GoodData

With in-app messaging, you can get really clever with your communications. If users click on a paid feature—don’t hide it from them, explain the benefits of this section so users understand how they can level-up their usage. 

Look at what Mixpanel does for their Flows section in-app. Instead of blocking off this feature, they use a shroud over the premium feature and explain the potential that Flows has—users can even go on to watch a video and learn more. 

3. Don’t sleep on retargeting 

When you know users have taken certain actions in your product, you can go on to retarget them. This strategy works best when you’ve gathered pre-qualifying information from your users—more on that next.

To extract real value from your freemium users, you must constantly analyze the data they give you. Based on unique metrics and behaviours, you can identify when and where the user is most likely to upgrade, and tailor your marketing accordingly.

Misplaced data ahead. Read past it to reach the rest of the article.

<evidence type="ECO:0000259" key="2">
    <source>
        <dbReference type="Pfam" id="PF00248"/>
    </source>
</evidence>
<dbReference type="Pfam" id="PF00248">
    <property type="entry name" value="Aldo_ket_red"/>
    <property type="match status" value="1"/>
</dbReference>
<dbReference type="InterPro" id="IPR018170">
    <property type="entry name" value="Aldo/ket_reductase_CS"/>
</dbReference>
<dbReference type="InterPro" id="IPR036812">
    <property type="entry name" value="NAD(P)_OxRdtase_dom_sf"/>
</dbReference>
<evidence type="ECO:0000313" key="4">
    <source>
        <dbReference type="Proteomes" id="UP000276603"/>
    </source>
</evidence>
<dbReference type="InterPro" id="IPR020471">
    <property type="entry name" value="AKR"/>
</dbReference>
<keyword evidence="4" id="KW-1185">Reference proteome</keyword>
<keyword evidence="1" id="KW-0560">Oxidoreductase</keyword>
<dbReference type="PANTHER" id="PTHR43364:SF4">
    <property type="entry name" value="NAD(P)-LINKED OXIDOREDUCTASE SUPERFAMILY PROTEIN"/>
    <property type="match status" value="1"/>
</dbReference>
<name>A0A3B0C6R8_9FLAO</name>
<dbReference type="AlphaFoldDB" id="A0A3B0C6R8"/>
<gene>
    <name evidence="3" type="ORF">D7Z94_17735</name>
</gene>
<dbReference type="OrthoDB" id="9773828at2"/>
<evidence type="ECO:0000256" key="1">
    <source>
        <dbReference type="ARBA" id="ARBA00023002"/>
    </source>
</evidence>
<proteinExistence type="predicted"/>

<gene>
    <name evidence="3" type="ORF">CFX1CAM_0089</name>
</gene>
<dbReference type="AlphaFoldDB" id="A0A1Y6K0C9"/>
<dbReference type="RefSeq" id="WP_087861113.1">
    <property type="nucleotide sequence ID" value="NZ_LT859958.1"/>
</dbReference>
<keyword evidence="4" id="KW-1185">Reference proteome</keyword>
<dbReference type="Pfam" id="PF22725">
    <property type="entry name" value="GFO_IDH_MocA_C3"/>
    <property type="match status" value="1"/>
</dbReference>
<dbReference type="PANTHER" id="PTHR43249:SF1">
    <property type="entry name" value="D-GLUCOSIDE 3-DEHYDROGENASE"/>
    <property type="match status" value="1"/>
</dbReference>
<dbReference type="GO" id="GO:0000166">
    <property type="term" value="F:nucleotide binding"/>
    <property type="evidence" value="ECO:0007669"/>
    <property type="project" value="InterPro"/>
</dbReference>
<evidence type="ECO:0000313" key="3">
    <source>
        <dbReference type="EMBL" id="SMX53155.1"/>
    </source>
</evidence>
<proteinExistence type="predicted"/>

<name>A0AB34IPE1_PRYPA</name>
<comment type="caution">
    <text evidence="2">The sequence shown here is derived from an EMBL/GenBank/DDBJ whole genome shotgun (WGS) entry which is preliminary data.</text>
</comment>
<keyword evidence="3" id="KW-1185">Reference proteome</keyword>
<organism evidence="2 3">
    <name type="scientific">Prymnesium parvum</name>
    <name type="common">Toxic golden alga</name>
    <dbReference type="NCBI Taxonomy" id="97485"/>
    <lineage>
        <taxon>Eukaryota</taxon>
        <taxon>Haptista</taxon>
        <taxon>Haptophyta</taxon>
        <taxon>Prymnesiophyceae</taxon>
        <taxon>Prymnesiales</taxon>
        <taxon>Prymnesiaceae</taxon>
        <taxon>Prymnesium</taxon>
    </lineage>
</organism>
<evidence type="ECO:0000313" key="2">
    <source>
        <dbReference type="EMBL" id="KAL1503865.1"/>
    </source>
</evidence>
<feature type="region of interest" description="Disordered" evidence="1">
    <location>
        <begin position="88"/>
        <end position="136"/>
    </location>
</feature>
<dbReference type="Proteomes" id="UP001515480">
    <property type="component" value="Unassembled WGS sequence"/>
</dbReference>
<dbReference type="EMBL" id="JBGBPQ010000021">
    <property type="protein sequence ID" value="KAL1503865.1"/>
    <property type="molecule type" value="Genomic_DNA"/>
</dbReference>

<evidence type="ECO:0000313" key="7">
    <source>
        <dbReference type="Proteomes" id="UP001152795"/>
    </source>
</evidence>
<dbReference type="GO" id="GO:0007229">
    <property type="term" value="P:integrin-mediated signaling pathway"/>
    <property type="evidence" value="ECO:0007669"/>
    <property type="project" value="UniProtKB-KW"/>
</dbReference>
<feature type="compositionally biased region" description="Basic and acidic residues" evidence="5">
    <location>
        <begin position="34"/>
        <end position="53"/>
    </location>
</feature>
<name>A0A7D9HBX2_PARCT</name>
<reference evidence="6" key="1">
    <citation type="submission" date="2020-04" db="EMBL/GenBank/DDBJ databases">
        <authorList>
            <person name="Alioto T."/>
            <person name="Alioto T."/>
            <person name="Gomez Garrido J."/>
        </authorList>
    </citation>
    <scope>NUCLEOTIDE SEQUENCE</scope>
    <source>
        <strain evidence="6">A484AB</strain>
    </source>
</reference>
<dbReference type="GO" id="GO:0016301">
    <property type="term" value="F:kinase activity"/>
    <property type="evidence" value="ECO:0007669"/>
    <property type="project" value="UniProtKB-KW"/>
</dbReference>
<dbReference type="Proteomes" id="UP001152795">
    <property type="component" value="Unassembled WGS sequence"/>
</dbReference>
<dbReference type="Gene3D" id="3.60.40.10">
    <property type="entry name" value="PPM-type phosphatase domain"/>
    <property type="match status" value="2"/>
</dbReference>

Marketing Manager Erin Barber at Simplaex


If you know that a particular cohort of users work in ecommerce but haven’t signed up for the paid plan yet—show them testimonials and case studies of your successful ecommerce customers. 

Or if you know someone’s been hovering around the Pricing page—strike while the iron is hot and show them an offer—like this ad I got from SuperHi the other day. I’d downloaded their ebook and had been looking at their pricing plans (which I thought were pretty reasonable). But now with an offer like this, they’re at the top of my mind. 

Retargeting can also be effective and staying top of mind and ultimately drive your users to becoming a paid customer. 

SuperHi Facebook ad.

4. Go above and beyond with advanced personalization 

Personalization bridges the gap from “Eh” to “Aha!” at lightning speed. In fact, by adding basic personalization to your website, you can boost your sales by 8%—just by showing users that you know who you’re speaking to.